Which school do you want to support?
The world's most famous school is imaginary. In the Harry Potter series, J.K. Rowling introduces readers to Hogwarts, a school with tremendous personality. The students are magically selected and sorted. Their robes and powers distinguish them from non-students. The teachers work tirelessly to make the school a safe and supportive place for learning, but they face challenges. Rivalries and prejudices divide the students. Dementors lurk beyond the gates.
Our schools and classrooms lack the magic of Hogwarts, but students don't need a sorting hat to separate themselves into groups. The cool kids hang out in this hallway. The serious kids go to that one. The kids who speak Spanish tend to assemble over here, and the kids into sports tend to gather over there.
To unify a group is hard, especially if it is diverse. School leaders, teachers and parent leaders can bridge differences, with effort, desire and time. The mechanics of school work better when each student is included and motivated, but it doesn't just happen. Great teachers succeed partly by creating a culture that "works" for learning in their classrooms. Great schools create a culture of learning beyond individual classes or grades.
Many popular movies feature a teacher (real or fictional) who inspires students to great efforts. These teachers are usually portrayed as heroes or anti-heroes who somehow "get through" to students in unexpected ways. Here are a few -- please leave a comment to add your favorite (or anti-favorite) to the list:
These movies are widely appreciated by educators, but also resented. To succeed, must teachers be so selfless, or attractive, or demented? Does an effective school climate require teachers with Hollywood-grade charisma? If so, who will pay to send 300,000 California teachers to charisma school… and would it work?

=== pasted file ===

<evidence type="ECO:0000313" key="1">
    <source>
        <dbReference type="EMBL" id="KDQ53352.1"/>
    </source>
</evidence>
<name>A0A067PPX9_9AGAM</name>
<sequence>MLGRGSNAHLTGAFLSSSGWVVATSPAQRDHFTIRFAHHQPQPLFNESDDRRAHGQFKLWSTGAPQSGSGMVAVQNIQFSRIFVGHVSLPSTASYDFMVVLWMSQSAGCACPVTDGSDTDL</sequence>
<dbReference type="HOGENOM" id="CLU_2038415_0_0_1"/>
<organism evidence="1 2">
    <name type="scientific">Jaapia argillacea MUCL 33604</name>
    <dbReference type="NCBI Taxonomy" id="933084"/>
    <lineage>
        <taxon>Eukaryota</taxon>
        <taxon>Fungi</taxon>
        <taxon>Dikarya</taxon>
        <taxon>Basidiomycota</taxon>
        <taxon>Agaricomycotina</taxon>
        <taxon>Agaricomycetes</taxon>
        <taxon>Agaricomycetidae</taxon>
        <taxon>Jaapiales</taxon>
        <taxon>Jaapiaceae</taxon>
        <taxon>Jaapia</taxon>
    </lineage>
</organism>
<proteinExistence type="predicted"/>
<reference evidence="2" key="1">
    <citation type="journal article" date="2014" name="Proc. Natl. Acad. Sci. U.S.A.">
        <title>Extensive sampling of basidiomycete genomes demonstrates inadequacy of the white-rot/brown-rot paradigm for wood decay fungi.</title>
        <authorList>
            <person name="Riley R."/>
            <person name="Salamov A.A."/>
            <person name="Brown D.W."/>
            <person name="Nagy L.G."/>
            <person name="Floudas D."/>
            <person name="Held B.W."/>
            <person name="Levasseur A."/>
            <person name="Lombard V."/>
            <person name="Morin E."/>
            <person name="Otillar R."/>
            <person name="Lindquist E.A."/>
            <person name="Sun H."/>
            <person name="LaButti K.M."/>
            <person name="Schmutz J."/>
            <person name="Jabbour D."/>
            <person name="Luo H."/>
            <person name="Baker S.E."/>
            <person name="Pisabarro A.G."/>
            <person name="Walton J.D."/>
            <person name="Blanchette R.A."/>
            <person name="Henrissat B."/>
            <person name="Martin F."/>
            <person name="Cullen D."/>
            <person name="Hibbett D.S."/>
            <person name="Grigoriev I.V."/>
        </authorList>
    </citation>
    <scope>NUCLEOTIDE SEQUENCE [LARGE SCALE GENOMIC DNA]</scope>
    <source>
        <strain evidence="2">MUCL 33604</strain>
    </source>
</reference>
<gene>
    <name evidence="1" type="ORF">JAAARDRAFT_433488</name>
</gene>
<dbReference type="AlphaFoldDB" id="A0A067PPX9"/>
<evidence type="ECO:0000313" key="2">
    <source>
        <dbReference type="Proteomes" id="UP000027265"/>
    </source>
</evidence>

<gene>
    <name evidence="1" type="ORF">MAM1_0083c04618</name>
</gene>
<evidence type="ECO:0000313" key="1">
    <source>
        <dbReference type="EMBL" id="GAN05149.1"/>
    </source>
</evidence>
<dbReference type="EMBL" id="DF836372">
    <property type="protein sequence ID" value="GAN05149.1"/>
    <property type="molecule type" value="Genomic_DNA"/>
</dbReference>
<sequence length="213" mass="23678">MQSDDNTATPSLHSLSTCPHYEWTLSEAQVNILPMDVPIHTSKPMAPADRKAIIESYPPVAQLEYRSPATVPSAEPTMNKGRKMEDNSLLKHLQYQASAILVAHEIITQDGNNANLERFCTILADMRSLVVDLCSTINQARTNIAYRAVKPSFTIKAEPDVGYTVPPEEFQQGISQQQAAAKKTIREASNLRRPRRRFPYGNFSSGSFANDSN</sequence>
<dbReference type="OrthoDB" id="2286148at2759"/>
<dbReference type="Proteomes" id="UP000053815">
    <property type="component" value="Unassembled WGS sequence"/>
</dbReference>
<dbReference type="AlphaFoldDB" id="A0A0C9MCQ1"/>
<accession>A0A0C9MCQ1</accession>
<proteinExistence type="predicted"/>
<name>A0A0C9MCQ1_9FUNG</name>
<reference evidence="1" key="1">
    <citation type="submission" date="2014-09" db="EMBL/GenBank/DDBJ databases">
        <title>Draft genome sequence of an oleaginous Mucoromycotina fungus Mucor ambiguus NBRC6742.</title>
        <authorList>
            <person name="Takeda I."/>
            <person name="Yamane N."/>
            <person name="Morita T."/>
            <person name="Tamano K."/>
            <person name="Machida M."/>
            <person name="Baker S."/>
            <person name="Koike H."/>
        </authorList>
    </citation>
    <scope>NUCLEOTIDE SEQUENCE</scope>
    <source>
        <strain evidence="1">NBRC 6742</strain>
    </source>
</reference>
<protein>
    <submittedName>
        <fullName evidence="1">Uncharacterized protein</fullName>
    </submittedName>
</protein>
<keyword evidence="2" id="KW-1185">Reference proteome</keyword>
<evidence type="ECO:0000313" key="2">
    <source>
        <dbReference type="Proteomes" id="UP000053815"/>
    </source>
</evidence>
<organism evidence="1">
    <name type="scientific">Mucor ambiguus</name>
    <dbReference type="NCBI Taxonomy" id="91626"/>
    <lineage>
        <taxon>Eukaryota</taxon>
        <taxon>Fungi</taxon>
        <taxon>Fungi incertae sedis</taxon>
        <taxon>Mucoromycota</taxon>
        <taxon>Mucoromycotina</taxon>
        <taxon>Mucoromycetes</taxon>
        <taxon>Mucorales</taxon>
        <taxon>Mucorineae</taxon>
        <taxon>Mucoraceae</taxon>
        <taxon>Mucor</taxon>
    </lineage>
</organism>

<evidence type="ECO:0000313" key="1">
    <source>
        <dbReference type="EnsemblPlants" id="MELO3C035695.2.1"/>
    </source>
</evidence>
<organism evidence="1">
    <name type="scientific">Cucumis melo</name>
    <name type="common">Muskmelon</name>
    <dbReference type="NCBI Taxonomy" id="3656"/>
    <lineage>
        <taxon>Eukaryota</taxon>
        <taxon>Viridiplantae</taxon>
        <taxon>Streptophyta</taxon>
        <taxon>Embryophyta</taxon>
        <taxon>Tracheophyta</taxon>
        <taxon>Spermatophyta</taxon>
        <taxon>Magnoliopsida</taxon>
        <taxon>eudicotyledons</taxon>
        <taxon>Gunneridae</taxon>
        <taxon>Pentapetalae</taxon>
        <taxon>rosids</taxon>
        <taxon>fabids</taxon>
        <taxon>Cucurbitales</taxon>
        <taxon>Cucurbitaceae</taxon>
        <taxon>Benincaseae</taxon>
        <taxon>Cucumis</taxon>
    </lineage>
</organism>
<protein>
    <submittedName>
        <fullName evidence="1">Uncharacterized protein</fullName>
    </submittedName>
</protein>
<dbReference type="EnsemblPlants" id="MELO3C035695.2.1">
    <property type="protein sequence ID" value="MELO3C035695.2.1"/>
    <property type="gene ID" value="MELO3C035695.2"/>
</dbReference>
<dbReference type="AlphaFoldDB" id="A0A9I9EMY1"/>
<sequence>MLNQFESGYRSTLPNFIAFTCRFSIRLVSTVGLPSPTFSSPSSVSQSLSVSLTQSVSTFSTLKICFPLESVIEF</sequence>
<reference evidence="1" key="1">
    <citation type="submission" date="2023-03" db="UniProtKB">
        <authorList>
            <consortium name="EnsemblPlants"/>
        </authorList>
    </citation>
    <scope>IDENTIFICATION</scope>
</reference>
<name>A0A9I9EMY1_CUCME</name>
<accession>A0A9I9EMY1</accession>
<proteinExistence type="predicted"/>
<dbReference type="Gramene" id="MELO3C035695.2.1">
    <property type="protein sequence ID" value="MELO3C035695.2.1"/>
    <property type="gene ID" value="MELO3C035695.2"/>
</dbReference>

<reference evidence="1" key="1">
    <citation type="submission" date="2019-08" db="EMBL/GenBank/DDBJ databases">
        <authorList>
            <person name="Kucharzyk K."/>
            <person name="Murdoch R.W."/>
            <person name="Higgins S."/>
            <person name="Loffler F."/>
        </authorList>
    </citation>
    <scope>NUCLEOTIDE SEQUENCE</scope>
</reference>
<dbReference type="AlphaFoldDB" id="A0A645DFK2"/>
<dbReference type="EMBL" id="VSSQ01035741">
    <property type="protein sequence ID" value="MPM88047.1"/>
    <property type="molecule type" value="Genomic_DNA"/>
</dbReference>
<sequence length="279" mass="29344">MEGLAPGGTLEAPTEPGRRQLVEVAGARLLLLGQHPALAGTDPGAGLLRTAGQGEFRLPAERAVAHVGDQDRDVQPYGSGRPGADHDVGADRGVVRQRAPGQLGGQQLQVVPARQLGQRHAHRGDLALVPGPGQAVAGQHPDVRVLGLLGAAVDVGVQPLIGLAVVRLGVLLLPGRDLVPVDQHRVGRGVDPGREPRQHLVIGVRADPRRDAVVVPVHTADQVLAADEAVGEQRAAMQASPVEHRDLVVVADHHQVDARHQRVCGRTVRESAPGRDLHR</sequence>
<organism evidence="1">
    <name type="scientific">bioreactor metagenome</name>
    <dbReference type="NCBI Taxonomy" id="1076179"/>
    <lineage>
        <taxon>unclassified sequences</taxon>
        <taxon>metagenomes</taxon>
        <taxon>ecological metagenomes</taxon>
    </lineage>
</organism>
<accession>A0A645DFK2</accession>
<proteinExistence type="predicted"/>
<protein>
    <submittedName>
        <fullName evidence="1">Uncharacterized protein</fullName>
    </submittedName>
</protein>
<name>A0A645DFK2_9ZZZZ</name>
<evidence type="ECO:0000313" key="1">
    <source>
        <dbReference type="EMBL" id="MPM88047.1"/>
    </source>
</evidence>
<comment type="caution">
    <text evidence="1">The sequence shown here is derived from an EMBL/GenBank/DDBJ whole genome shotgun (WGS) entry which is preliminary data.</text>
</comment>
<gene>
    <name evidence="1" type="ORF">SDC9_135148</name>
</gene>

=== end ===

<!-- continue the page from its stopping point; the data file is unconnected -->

There is certainly evidence that school leaders and faculty members working together can create school culture intentionally, even without a crazy superhero at the helm. Famously, the KIPP network of charter schools uses short slogans like "Work Hard, Be Nice" to define and develop school climate.
'Bully-victim behavior' is a public health problem affecting up to a quarter of students every year.
A growing body of research backs up the common sense observation that school climate matters, and it can be developed intentionally. The National School Climate Center assembled research on school climate in A Review of School Climate Research. This rather dense academic report suggests that "school climate" can be thought of in five dimensions. Here are the actionable conclusions:
School climate clearly matters a lot, but many of its qualities are hard to measure. Surveys can help, allowing comparisons to other schools or comparisons over the course of time. Under the right conditions, these surveys can spark discussions that lead to insights and action. In order for surveys to perform this function usefully, however, they must be consistent, and someone with credibility in the school community has to make people take time to look. Results must be delivered promptly in ways that are clear and relevant, or they will simply be ignored. This is hard to do.
In California, the most widely-used survey that relates to school climate is the California Healthy Kids Survey (CHKS). This survey is a component of the broader California School Climate Survey (CSCS). Many California districts have some experience with these surveys because they were briefly supported by federal Title IV funding in the 2008-09 school year. When this source of funding dried up, the survey became one of the many things that school districts can decide to invest in (or not) as part of the funds they receive under the Local Control Funding Formula (LCFF). Lessons learned from California's grant to improve school climate offer insight for school districts going forward.